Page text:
Friday, September 10, 2010

New writing from the CPITS Conference

ELLERY AKERS WRITING INTENSIVE 

We practice knocking on the earth, we test the names of things. William Stafford said to lower your standards. And so we do. Some 30 of us gathered at the Institute of Noetic Science on the hills above San Antonio Creek and the Petaluma Valley, to work with poet-naturalist, Ellery Akers. We look at list poems, we note the use of the senses—most notably the sense of smell. We note strong verbs. What the body can do. We read Gary Snyder's Things to do around a Lookout, and Linda Gregg's A Flower that Named Itself. We bring in names and body sensations.  (Note: these are raw, unedited).

SUMMER FOG

We are wrapped in a summer fog
that scrubs the air after fire
Mt. Diablo burning—like a volcano.
Paint the sky a tender sunset.
Tender tinder catching fire 
with the energy of an idea.
The cricket practices
the seething sound
of combustion and loss.

9/10/10


Ellery asks us to use the names of things in our writing, but I worry that the naming of things erases from the thing itself; I am suspicious of noun. As Bob Hass wrote in one of my favorite poems, Meditation at Lagunitas, each particular erases from the clarity of a general idea.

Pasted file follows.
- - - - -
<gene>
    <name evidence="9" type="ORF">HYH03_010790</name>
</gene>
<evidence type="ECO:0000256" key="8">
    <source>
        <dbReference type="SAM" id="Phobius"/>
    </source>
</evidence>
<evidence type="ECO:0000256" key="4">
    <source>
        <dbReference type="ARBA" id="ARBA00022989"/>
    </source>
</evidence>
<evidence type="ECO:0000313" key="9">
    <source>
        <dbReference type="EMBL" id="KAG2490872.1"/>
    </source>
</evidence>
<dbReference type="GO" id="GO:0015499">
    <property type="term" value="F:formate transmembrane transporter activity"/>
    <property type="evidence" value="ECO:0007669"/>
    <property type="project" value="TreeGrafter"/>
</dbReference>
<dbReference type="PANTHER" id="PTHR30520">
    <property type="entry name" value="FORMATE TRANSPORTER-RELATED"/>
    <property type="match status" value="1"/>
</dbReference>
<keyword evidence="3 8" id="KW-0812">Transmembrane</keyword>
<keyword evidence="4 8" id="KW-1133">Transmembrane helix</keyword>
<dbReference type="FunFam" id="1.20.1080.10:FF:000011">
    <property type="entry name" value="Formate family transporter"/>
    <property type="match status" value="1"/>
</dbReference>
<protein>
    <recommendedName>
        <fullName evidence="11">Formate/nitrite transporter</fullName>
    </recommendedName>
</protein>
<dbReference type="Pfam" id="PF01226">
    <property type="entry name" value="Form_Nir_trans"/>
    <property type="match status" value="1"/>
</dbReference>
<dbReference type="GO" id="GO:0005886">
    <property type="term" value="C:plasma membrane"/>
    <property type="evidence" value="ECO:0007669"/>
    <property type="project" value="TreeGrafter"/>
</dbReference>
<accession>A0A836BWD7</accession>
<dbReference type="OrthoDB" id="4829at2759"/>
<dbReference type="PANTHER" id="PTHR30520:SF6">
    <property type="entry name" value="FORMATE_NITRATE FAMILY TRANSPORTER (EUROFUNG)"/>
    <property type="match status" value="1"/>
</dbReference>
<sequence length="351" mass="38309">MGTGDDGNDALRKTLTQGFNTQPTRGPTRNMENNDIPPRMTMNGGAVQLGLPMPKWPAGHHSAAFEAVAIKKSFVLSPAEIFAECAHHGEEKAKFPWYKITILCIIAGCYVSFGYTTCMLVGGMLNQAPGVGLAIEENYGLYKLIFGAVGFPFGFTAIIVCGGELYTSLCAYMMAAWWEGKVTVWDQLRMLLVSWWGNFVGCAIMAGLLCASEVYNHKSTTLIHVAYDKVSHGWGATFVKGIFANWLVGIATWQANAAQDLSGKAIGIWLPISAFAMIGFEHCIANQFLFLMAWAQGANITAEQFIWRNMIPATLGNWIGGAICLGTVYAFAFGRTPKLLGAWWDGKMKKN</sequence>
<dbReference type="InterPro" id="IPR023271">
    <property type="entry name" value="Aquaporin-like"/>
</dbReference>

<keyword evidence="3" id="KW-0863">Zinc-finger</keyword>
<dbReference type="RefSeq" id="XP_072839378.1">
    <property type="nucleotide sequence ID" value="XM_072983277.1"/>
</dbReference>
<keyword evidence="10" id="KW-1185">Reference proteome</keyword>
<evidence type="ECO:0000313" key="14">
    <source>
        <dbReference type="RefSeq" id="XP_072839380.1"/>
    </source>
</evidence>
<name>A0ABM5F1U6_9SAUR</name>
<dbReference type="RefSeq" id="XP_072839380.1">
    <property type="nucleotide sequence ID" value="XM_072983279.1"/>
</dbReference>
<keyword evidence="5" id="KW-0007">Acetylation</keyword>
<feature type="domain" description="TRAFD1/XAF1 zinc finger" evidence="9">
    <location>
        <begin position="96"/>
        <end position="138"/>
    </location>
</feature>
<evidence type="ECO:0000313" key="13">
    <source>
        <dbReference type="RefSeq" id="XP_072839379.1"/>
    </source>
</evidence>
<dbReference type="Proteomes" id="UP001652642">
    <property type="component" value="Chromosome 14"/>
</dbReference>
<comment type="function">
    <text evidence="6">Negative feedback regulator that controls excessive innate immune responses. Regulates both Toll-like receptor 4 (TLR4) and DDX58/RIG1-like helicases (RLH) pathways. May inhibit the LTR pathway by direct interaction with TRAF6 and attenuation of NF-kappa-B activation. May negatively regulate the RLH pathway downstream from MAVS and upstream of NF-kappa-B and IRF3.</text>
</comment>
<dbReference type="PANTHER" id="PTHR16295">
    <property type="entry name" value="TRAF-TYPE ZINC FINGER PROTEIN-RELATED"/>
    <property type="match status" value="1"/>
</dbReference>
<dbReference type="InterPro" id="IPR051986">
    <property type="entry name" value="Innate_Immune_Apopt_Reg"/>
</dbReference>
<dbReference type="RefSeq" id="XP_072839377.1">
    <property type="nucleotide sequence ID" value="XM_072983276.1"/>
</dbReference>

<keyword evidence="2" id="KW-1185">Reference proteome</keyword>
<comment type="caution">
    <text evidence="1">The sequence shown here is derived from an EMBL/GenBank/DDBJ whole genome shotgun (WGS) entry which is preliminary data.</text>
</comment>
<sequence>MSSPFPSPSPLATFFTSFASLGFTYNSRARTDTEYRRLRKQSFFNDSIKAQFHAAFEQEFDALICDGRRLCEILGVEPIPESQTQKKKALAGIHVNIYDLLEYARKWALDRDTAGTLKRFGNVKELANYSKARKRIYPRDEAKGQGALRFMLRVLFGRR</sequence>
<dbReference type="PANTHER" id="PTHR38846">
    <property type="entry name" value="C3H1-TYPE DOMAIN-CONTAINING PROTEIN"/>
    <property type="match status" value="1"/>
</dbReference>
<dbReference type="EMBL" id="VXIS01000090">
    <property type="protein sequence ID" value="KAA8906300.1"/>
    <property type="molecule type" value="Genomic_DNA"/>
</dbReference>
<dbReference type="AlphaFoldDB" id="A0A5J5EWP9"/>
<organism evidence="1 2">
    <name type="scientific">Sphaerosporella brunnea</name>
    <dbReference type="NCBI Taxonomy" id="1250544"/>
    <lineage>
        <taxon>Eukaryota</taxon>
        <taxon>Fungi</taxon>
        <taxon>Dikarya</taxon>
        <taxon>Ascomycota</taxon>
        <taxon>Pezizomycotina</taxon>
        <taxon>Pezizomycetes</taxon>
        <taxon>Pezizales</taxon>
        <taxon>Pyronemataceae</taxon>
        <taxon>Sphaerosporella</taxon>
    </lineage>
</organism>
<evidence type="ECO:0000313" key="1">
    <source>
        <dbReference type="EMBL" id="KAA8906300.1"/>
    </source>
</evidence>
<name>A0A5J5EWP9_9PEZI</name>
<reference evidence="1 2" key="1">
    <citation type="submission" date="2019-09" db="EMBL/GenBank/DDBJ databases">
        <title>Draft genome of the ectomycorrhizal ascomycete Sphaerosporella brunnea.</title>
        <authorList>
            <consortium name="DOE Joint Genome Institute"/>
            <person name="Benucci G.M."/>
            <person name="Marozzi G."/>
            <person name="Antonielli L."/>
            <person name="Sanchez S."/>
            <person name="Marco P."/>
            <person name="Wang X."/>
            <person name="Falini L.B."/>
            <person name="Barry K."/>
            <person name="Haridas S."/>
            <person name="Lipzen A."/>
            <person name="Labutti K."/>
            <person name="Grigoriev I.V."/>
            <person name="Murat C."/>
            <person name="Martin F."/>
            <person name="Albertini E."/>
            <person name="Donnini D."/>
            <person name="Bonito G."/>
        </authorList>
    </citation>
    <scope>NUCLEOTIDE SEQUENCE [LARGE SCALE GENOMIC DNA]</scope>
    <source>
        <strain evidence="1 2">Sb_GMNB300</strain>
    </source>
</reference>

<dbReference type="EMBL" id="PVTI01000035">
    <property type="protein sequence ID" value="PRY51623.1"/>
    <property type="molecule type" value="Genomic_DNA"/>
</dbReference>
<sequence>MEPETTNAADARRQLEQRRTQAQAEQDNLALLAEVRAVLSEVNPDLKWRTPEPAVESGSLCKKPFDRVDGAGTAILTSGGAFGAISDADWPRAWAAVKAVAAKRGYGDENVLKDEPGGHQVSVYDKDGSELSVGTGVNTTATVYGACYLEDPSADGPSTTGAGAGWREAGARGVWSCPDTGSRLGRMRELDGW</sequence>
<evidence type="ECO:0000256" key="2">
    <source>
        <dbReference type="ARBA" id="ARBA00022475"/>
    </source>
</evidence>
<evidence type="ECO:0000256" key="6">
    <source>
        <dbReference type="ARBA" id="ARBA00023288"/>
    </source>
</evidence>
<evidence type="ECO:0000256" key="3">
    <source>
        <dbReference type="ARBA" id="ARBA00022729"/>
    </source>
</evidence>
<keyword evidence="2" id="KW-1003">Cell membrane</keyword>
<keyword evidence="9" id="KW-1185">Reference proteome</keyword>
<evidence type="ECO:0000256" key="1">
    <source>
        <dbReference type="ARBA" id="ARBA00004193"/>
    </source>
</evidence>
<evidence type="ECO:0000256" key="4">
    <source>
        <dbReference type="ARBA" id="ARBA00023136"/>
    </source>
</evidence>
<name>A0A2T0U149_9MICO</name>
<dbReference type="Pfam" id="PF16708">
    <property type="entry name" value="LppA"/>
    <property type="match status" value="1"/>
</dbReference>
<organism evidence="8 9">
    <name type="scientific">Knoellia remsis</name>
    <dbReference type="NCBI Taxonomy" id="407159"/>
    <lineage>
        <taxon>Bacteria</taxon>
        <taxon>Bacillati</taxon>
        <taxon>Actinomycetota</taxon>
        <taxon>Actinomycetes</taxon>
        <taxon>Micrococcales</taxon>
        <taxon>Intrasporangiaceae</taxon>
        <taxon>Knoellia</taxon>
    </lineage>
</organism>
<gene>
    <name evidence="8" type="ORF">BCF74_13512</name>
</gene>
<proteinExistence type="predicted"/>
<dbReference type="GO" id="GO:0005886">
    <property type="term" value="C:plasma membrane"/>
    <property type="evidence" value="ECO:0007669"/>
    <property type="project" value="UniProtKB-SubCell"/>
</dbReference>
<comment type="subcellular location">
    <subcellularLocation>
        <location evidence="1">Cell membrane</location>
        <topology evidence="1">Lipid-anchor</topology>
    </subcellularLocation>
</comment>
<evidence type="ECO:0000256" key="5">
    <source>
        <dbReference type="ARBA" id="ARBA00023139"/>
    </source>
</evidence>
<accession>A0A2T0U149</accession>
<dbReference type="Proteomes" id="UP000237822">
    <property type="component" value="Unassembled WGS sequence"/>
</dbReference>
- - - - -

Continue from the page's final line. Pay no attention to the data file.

WILDFIRE

What about the ones 
who can't flee the fire?
I worry about deer mice
naming them and king snakes,
naming them shadow and light.
Even rattlers are on my worry list
as the smoke billows and rolls
like a punitive god.


REGENERATION

My skin crawls with particulate and ash.
Funerary regeneration at inception.
Next year, the slopes will bleed
yellow suns of mariposa and poppy.
Shadows will dress in lavender sage 
saxifrage, meadowfoam and gillia.


Most people don't know the names of wild flowers, they say, oh look, how pretty. They are quick to name colors, as if that were enough to sustain the imagination. Pink. Yellow. Blue flower. Pretty. So, the naming of things is meaningless, or is it meaningless for me alone? But I already know the names, so who am I naming it for. I understand the notion of specificity—but it diminishes from the verb-ness of being. I look into the throat of a gillia, and note its deep color, so like a Johnny Jump Up. A landing strip for bees. But the poems hovers out of sight.

AFTER THE FIRE:
TWO HAIKU

After the wildfire
pine seeds will open small fists 
of green renewal.

The mountain will paint 
itself back into beauty
after the fire.


UNTITLED HOMELAND

It feels wrong facing north
on the skirts of Mt Burdell
on this inland range
overlooking the Petaluma Valley
for my homeland is to the west,